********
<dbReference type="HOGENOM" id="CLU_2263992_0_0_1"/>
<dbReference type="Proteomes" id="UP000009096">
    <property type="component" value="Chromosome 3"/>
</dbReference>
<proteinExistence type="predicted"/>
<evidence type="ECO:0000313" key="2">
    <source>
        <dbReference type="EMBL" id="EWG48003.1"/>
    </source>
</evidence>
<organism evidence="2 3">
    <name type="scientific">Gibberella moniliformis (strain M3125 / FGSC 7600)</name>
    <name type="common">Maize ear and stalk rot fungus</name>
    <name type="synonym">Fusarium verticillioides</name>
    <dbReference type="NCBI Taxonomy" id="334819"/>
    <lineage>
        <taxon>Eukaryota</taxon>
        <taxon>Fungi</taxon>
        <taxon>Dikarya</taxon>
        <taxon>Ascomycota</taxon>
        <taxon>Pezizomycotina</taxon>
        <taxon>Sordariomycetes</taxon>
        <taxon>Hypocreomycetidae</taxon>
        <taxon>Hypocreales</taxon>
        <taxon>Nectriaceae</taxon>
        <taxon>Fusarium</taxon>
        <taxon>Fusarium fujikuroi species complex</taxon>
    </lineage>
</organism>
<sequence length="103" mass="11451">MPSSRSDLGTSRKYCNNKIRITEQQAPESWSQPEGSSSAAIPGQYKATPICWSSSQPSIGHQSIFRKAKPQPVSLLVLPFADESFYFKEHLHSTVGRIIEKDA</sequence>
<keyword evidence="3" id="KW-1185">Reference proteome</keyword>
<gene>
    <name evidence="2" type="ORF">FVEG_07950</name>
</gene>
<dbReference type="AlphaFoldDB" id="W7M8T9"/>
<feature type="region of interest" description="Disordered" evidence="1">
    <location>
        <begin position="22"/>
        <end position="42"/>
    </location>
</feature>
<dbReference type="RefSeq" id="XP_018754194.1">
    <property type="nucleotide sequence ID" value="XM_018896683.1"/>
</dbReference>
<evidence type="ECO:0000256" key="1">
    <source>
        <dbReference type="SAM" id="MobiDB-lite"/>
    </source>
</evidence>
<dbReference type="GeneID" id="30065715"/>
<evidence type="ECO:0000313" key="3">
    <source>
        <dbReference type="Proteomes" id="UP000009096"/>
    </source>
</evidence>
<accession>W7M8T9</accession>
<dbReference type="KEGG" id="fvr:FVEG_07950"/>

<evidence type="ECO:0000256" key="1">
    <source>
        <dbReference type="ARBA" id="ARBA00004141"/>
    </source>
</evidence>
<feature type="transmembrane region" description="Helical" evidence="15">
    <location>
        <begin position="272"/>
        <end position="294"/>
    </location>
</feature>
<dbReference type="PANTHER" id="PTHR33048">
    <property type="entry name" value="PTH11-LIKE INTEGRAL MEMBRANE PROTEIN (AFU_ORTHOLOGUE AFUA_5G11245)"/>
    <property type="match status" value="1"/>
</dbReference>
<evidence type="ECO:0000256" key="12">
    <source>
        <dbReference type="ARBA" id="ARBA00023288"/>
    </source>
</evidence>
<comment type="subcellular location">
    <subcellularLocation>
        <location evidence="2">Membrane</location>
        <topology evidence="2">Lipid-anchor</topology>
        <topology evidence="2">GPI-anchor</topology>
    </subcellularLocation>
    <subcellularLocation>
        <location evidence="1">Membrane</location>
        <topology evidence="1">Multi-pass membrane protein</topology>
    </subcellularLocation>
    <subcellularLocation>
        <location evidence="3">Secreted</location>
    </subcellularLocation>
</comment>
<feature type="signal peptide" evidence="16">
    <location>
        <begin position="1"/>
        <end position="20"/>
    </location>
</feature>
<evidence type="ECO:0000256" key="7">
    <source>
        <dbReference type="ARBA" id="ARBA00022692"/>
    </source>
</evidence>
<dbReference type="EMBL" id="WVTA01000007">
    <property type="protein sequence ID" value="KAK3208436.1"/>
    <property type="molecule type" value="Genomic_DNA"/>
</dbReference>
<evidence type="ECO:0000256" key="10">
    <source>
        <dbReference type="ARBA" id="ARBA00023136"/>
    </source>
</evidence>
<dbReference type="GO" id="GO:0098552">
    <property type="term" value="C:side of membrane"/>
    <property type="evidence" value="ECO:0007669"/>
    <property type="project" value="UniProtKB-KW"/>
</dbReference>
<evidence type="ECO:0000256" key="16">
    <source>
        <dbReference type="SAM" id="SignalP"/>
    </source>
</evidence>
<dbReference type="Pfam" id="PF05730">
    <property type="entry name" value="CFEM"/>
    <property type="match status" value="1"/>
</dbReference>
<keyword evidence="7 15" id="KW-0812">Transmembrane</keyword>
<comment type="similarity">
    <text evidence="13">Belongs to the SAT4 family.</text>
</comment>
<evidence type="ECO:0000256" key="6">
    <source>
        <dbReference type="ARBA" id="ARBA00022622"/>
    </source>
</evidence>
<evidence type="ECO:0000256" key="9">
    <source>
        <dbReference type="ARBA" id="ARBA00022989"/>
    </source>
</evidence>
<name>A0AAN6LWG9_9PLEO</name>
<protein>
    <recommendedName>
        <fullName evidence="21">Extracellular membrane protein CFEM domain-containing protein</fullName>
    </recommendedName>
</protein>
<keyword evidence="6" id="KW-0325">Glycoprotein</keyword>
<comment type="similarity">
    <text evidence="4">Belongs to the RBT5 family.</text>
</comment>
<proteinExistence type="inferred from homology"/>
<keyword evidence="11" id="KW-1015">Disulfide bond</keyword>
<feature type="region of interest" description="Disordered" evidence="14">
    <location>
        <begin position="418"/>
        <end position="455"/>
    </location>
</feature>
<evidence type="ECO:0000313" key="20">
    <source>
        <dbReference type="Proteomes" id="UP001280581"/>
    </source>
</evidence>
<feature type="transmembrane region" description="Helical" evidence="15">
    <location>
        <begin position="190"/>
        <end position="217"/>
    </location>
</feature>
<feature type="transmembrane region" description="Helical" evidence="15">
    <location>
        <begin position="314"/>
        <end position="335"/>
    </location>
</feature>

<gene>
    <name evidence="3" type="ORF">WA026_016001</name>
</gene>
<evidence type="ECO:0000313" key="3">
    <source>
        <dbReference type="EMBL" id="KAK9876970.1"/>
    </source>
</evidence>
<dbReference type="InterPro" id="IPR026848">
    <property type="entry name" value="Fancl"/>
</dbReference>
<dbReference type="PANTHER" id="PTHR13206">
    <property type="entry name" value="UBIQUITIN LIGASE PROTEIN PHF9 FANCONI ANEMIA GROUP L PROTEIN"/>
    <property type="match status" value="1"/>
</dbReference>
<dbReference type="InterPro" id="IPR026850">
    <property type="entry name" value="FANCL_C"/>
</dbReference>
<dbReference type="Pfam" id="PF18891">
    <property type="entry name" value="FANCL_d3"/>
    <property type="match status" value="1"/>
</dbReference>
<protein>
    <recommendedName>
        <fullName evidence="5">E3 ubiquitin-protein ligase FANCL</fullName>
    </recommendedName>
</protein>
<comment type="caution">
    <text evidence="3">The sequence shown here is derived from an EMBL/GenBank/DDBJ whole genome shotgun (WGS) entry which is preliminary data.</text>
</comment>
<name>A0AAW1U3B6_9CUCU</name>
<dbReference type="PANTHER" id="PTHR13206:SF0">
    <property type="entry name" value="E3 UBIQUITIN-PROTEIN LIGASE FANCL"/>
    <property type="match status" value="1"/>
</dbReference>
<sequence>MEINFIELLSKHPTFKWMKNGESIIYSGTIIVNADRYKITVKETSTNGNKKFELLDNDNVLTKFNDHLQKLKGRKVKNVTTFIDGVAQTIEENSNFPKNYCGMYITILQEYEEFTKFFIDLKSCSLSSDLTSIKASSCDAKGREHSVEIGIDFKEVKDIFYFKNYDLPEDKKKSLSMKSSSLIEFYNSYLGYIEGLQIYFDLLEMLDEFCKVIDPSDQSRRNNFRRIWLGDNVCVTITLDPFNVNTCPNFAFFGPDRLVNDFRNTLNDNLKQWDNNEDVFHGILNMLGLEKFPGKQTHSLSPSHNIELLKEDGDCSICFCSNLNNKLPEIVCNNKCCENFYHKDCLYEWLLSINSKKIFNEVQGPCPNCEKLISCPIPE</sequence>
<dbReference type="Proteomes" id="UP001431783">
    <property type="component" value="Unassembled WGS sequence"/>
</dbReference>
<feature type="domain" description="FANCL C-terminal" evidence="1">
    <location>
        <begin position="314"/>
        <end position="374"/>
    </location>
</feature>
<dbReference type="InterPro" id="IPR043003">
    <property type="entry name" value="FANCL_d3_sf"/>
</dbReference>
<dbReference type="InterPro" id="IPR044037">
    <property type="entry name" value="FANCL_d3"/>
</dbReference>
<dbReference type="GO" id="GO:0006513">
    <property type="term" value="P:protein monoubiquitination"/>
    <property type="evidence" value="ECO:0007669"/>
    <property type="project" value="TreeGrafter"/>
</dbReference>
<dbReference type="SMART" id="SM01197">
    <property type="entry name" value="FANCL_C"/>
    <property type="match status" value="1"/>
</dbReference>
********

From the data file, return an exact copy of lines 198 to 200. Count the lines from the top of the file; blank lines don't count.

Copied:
    <recommendedName>
        <fullName evidence="5">E3 ubiquitin-protein ligase FANCL</fullName>
    </recommendedName>